When app developers lie about their credentials

Thu, Nov 5, 2009


Check out this interesting piece over at Ars Technica detailing what hopefully won’t become a growing trend – app developers lying about their credentials, and taking credit for popular apps that they never created.

The Ars story details an Indian development firm called Trucid which advertised on the Rentacoder.com website that it was responsible for the iPhone apps ConvertBot (from TapBots) and BillMinder (from return7).

We confronted Trucid about the apps, and the company came clean. The CEO said that he had no previous knowledge of what was happening, but since receiving our inquiry he talked to the employee responsible. He told Ars that he was grateful for the information and that he was “taking all steps that is necessary to ensure that this will not happen again”. Meanwhile the CMO e-mailed Haddad [of TapBots] , saying that it wouldn’t happen again.

But wait, this app store tomfoolery gets even worse.

If you haven’t heard of Sugar Cube, you’re not alone—not many people have. It’s the classic behind-the-scenes development company. Sugar Cube was one of the first firms doing retail-branded applications for some of the world’s largest companies when Apple’s application store first launched. It was also responsible for multiple holiday season apps for large retailers last year. The firm is made up largely of former senior Apple employees, and its iPhone development experience began well before the store was launched.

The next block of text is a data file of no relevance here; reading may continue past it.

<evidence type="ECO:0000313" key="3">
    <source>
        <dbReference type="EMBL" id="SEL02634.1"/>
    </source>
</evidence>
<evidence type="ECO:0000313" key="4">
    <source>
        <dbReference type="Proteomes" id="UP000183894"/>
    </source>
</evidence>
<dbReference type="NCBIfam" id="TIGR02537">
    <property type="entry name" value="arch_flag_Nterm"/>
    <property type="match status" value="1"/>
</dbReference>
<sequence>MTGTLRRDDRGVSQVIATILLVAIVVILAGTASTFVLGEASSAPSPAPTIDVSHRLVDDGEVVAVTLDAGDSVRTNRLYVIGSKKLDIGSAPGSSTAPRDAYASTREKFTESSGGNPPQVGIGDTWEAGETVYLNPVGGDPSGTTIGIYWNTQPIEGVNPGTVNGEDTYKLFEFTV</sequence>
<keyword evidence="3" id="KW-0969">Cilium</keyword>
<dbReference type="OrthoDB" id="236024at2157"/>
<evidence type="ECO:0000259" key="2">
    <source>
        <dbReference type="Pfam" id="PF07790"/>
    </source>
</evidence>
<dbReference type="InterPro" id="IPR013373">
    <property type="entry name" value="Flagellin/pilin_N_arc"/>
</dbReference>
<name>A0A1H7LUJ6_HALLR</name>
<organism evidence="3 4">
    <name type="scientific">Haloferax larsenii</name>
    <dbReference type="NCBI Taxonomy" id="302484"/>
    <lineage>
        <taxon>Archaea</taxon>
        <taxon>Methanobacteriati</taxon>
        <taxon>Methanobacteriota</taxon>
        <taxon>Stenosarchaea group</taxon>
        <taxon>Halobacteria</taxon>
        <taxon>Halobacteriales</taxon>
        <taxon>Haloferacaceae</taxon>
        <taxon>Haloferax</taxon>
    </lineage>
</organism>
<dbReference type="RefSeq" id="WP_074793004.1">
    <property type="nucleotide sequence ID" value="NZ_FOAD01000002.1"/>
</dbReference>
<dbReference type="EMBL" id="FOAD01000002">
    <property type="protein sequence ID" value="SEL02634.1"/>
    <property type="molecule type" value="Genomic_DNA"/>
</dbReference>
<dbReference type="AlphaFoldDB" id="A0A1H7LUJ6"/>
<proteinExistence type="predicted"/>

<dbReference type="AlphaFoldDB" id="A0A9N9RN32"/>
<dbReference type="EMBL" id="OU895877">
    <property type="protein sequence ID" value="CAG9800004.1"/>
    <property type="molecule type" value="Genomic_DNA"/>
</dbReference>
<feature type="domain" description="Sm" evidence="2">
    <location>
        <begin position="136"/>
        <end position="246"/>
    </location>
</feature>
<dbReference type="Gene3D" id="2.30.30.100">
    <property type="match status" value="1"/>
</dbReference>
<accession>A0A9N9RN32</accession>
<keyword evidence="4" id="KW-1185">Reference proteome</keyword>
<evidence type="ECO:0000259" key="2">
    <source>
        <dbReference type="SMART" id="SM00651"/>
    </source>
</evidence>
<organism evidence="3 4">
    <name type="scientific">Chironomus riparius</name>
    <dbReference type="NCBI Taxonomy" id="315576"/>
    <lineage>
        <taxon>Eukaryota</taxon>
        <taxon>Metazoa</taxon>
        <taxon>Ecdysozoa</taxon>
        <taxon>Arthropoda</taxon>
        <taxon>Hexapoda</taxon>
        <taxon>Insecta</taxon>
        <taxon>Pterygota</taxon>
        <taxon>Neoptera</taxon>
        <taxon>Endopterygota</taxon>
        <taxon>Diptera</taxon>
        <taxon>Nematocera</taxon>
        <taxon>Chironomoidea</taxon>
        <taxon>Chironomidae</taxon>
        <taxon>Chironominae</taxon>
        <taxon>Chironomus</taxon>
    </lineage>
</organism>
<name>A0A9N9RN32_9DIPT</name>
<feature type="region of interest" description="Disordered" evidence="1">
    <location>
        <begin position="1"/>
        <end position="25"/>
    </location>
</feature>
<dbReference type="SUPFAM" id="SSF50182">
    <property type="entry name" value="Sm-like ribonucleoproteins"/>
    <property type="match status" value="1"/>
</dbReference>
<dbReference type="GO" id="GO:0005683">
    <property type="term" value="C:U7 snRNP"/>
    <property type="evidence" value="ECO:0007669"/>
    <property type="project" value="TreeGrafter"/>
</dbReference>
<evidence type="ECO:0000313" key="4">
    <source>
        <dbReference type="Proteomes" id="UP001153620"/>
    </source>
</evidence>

According to Margolis, in one instance, Sugar Cube sent screenshots, under NDA, to a firm with a belief that the company was looking to refer work back. Instead, the company put together a presentation using the screenshots and bullet points on several technologies implemented by Sugar Cube, showed it to a major OEM, and now enjoys high-level contracts at the company—along with regular client referrals.

Actually, we don’t know which example is worse, but we do know that we have no regard whatsoever for scammers and spammers, to put it lightly.



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